Bernie Sanders launches his own podcast

Former presidential candidate and Vermont Senator Bernie Sanders has released his very own podcast, which is proving to be a hit on iTunes.

Sanders started promoting the podcast on social media this week, however it already has three episodes, including an interview with Bill Nye.

“Election days come and go, but political and social revolutions that attempt to transform our society never end,” the show’s synopsis reads.

“Listen to The Bernie Sanders Show to stay informed on the political revolution, our focus in the fight for a progressive agenda and how Bernie and others are fighting back against the Trump administration and its efforts divide us up.”

You can subscribe to the Senator’s show on iTunes, or download individual episodes from his Senate website.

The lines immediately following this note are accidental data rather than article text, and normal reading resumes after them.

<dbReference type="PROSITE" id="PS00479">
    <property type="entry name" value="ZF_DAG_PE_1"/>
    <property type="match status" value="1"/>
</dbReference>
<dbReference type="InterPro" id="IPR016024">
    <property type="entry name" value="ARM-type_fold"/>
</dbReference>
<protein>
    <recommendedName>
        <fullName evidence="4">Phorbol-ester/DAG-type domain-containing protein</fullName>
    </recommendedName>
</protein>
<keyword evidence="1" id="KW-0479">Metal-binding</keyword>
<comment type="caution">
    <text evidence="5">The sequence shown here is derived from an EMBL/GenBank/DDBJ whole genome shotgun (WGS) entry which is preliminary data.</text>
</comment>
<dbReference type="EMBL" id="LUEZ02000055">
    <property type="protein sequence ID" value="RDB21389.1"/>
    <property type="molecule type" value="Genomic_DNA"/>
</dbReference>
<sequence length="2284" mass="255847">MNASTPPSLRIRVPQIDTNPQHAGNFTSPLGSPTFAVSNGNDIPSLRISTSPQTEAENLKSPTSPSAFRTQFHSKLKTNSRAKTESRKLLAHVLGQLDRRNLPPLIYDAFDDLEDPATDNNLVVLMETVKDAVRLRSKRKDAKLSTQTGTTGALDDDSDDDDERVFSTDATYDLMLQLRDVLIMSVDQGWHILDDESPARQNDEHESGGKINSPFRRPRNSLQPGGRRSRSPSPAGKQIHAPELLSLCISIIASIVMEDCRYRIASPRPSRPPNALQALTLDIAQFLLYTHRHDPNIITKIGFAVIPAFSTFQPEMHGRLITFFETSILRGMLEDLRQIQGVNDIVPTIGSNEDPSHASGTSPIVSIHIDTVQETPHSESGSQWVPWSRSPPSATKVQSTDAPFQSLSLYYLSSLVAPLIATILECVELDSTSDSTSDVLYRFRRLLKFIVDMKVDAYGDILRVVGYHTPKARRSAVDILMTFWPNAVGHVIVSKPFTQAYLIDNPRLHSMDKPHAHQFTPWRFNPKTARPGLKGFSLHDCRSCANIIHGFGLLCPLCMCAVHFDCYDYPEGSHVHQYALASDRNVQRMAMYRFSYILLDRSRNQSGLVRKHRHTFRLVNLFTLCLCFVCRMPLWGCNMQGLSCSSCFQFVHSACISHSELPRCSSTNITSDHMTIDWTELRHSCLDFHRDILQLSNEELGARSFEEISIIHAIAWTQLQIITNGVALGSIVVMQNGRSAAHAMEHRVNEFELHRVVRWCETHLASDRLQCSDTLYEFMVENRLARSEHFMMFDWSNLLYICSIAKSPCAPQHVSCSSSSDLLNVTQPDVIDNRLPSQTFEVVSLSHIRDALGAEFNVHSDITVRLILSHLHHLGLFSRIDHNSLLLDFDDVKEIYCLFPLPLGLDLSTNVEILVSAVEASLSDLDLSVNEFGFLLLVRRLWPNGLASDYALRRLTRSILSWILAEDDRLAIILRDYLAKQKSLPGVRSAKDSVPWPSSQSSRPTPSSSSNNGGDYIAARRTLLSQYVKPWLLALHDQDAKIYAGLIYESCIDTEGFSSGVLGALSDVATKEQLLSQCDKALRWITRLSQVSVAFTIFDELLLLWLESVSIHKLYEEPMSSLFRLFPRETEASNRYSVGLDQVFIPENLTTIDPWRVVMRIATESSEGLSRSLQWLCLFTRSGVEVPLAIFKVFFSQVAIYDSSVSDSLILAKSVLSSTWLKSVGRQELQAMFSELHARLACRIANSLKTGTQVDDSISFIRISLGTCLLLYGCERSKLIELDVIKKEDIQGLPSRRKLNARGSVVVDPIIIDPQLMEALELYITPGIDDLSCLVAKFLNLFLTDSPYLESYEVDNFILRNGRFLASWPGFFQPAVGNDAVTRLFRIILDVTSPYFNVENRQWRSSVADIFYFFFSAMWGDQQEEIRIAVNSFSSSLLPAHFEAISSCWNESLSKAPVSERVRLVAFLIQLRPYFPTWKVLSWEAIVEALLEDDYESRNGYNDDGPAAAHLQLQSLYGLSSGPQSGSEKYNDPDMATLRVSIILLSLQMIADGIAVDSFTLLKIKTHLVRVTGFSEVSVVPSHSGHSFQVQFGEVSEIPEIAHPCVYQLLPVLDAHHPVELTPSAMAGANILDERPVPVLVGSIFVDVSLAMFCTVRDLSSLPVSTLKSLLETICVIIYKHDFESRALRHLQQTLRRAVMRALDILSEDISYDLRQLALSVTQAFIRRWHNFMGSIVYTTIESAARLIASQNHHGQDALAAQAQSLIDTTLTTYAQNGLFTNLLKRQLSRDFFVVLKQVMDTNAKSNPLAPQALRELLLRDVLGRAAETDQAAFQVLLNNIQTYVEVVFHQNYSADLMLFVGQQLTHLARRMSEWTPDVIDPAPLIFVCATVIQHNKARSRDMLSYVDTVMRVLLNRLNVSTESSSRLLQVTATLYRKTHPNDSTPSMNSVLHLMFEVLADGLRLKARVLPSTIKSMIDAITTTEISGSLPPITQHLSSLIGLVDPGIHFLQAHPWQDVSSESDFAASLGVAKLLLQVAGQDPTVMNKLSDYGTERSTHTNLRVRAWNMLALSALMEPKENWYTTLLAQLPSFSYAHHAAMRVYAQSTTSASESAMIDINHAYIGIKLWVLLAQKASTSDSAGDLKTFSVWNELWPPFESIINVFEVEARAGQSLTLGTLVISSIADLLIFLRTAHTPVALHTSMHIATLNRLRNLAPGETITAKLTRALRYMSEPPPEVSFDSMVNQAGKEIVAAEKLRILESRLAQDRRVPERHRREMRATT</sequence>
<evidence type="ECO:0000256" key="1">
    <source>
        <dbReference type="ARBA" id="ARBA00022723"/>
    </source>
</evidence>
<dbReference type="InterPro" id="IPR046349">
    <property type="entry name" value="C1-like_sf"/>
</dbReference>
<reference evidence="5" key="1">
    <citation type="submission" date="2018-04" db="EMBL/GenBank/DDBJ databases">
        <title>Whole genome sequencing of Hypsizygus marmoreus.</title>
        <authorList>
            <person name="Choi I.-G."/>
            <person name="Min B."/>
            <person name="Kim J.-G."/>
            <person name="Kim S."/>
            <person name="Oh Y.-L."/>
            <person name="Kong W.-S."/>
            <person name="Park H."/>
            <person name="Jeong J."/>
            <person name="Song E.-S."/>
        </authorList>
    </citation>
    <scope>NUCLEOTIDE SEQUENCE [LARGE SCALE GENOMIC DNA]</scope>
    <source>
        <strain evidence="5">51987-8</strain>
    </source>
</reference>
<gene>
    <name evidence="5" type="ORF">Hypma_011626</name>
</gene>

Sanders introduces College for All Act

Senator Bernie Sanders and Representative Pramila Jayapal on Monday introduced legislation to make public colleges and universities tuition-free.

The legislation would eliminate tuition and fees at four-year public colleges and universities for families earning up to $125,000 per year, around 80 percent of the population. It would also make community college tuition and fee free for all.

“Higher education in America should be a right for all, not a privilege for the few,” Senator Sanders said on Monday.

“If we are to succeed in a highly competitive global economy and have the best-educated workforce in the world, public colleges and universities must become tuition-free for working families and we must substantially reduce student debt.”

The bill would also provide relief to students with mounting student loans by cutting interest rates for new borrowers in half, enable existing borrowers to refinance their loans based on new rates, and prevent the federal government from profiting off student loans.

Among the bill’s sponsors are Senators Elizabeth Warren, Kamala Harris and Richard Blumenthal, and Representatives Keith Ellison and Raúl Grivalja.

The estimated $600 billion cost of the bill would be paid for by a separate bill to tax Wall Street speculation. More than one thousand economists have endorsed the tax.